Say what you will about Piranha 3D as a film, but it represented the highest point of the nascent “it’s in 3D” type of horror films that briefly propped up the box office. After that nearly every film trying to make a dent in the box office had 3D in some form, leading to speculation that eventually even prestige pictures like Precious would wind up being in 3D. With the craze here to stay, but not nearly as prevalent, Piranha 3DD and its limited release represent the bottoming out of the “it’s in 3D” horror film craze in both potential box office and quality.
To be blunt, Piranha 3DD isn’t just a bad film for the sake of being bad, which is usually an idiot’s justification for enjoying a poor film that has some camp entertainment value. It’s just a horrible film that’ll make you realize you won’t get the near two hours of your life back that the film encompasses.
Taking place a year after piranhas invaded a Spring Break destination point, the animals have now found their way to a local water park. The park’s sleazy owner (David Koechner) has stocked the place with strippers in hopes of turning it into a franchise adult theme park, much to the chagrin of his step daughter (Danielle Panabaker). But due to his own shenanigans the same piranhas from the first film have found their way onto his opening day, complete with David Hasselhoff (playing himself) making a guest appearance.
From there it’s a bloodbath as everyone tries to survive yet another attack. Which is more less the plot of the first but this one is done significantly cheaper and with a significantly worse cast than the first.
Out of what was a fairly solid cast in the original only Christopher Lloyd, Paul Scheer and Ving Rhames return to comprise their roles for the sequel. And the latter two are only there for what are extended cameo parts; it’s there to remind us that there were survivors from the first film, more or less. Gary Busy shows up for the opening sequence much like Richard Dreyfuss did for the first film, as well, and those tend to be the highlights of this film.
It’s essentially the same film as before but without nearly the same level of talent in the cast or anything worth value. Outside of Panabaker the rest of the cast is virtual unknowns and minor actors. Most were seemingly chosen because of how they looked on camera, as opposed to their actual talents, as this is a film with a cast that looks like it actually was pulled from a high end strip club as opposed to from a base of regular working actors. It gives the film a Netflix only kind of feel as opposed to actually having been put together by as studio.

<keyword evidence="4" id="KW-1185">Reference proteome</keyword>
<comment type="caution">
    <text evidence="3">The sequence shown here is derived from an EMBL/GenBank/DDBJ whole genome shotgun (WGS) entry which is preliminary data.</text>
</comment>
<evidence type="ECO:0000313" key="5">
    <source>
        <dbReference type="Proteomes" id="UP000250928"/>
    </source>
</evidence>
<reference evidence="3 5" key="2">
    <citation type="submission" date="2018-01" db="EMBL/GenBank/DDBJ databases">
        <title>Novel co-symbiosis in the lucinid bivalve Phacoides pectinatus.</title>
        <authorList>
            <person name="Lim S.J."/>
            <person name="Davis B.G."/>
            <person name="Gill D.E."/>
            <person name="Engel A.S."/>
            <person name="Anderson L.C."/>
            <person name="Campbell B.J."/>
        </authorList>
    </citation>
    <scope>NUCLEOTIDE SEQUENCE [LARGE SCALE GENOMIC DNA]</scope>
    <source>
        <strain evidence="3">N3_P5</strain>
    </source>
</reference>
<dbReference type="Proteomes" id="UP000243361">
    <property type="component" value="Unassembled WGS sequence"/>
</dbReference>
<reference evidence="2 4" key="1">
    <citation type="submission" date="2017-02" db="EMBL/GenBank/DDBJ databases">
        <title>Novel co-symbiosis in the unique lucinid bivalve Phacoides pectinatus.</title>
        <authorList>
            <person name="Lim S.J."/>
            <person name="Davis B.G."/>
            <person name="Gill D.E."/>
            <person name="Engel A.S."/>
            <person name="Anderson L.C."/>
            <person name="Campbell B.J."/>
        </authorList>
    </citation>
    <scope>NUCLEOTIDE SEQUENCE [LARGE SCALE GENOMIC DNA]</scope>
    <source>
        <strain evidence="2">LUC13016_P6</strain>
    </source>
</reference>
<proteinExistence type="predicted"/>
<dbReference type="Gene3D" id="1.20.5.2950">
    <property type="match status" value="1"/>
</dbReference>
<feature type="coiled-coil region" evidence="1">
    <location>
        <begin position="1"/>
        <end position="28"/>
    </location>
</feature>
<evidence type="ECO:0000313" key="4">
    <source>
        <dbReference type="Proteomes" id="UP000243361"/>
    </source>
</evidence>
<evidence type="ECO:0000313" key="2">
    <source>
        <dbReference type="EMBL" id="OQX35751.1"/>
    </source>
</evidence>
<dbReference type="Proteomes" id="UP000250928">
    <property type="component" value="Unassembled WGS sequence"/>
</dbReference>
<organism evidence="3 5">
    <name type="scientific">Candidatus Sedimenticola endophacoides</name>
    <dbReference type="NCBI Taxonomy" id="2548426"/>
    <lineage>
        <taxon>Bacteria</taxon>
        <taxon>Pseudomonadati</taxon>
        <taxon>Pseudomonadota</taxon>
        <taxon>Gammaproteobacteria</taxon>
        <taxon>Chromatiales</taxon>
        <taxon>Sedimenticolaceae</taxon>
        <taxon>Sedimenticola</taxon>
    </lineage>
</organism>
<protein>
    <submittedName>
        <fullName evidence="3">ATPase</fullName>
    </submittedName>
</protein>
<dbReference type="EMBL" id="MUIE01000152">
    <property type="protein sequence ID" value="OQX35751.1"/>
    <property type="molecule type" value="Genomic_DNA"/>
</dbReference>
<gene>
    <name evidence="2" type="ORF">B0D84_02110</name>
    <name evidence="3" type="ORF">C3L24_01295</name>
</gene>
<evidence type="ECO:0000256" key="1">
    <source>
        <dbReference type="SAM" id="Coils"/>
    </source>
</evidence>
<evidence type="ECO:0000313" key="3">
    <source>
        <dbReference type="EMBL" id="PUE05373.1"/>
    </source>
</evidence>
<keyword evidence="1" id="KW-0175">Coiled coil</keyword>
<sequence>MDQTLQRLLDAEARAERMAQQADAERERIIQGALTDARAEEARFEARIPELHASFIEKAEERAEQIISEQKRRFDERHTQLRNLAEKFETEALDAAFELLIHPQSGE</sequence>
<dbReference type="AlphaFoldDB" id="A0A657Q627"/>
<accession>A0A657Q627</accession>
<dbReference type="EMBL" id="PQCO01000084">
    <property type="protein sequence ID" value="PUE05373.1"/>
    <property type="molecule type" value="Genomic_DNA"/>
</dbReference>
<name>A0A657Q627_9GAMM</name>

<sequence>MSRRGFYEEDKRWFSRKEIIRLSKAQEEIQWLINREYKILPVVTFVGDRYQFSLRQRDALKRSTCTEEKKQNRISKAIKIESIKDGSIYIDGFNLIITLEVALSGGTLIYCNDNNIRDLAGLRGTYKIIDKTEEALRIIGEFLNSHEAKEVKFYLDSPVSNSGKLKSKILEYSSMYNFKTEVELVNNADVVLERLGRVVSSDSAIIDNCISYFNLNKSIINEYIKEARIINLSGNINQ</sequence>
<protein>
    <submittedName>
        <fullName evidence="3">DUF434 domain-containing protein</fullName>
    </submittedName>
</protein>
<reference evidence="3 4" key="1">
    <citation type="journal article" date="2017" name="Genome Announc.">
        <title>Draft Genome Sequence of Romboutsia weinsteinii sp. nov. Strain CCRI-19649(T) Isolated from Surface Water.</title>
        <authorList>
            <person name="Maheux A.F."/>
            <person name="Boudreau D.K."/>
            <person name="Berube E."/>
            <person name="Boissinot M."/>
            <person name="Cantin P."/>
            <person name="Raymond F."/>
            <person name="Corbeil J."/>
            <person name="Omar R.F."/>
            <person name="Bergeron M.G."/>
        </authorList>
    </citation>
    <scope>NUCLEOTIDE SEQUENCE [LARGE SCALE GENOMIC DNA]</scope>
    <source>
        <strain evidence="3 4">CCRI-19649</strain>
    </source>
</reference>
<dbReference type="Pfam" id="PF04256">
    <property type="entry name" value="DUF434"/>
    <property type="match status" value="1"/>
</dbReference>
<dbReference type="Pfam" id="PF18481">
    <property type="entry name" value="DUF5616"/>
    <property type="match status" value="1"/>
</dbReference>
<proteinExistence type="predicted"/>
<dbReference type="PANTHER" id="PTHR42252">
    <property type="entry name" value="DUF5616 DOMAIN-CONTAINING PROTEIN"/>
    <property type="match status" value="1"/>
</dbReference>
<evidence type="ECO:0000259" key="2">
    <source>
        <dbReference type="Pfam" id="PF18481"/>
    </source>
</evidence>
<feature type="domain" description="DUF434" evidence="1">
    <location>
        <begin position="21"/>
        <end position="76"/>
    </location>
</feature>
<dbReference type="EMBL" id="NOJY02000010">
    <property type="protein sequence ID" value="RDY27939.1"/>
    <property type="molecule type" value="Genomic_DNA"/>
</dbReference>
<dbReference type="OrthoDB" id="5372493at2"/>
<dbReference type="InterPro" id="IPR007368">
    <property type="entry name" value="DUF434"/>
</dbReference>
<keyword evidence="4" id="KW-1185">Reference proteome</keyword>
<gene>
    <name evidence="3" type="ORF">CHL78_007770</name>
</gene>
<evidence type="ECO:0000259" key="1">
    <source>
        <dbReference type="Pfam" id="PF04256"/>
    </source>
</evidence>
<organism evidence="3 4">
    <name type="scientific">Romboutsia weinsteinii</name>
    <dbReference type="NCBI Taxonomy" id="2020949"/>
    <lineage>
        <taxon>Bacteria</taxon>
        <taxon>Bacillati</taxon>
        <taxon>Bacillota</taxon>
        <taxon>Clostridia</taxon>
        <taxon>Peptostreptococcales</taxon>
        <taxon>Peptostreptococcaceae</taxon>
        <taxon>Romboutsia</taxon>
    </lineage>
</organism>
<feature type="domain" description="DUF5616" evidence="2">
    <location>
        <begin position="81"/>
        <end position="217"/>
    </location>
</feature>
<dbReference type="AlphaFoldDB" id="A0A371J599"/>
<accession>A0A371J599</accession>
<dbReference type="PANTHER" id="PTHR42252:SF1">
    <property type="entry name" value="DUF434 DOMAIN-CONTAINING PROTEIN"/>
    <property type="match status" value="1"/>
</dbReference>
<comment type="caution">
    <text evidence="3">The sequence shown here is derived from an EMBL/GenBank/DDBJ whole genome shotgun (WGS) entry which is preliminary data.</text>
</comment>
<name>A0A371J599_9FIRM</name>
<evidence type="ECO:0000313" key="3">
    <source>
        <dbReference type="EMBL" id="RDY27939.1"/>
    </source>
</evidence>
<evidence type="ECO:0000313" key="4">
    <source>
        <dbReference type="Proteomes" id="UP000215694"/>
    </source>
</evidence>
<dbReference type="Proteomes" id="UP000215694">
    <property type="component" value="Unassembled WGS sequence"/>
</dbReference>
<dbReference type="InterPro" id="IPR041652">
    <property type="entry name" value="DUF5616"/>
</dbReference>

The first one had some redeeming values, as they were: this one is just a cheaper looking version of the first that exchanges light comedy and plenty of violence with bad comedy and plenty of terrible looking violence.
That’s the main problem with the film: it looks cheap and amateurish. The first one had a terrific look; this one feels like a bigger budgeted fanboy attempt at making a sequel to that film as opposed to a genuine attempt at a sequel. While Lloyd shows up to give us the film’s lone highlight that isn’t the aesthetics of the female form, a welcome relief midway through the film, nothing else about the film isn’t duplicated nearly wholesale from the original.
This is the sort of film you ought to be embarrassed watching and even more embarrassed to be a fan of.
Director: John Gulager Writers: Patrick Melton, Marcus Dunstan and Joel Soisson based on characters created by Pete Goldfinger & Josh Stolberg Notable Cast: Danielle Panabaker, David Koechner, David Hasselhoff, Christopher Lloyd
Scott Sawitz is an Inside Pulse original. He's also been featured on The Ultimate Fighter.com, Fox Sports.com, Nerdcore Movement.com, CagePotato.com, Inside Fights.com and Film Arcade.net (among others). When Scott isn't writing about film he's making his own. Check out Drunk Justice Productions right here.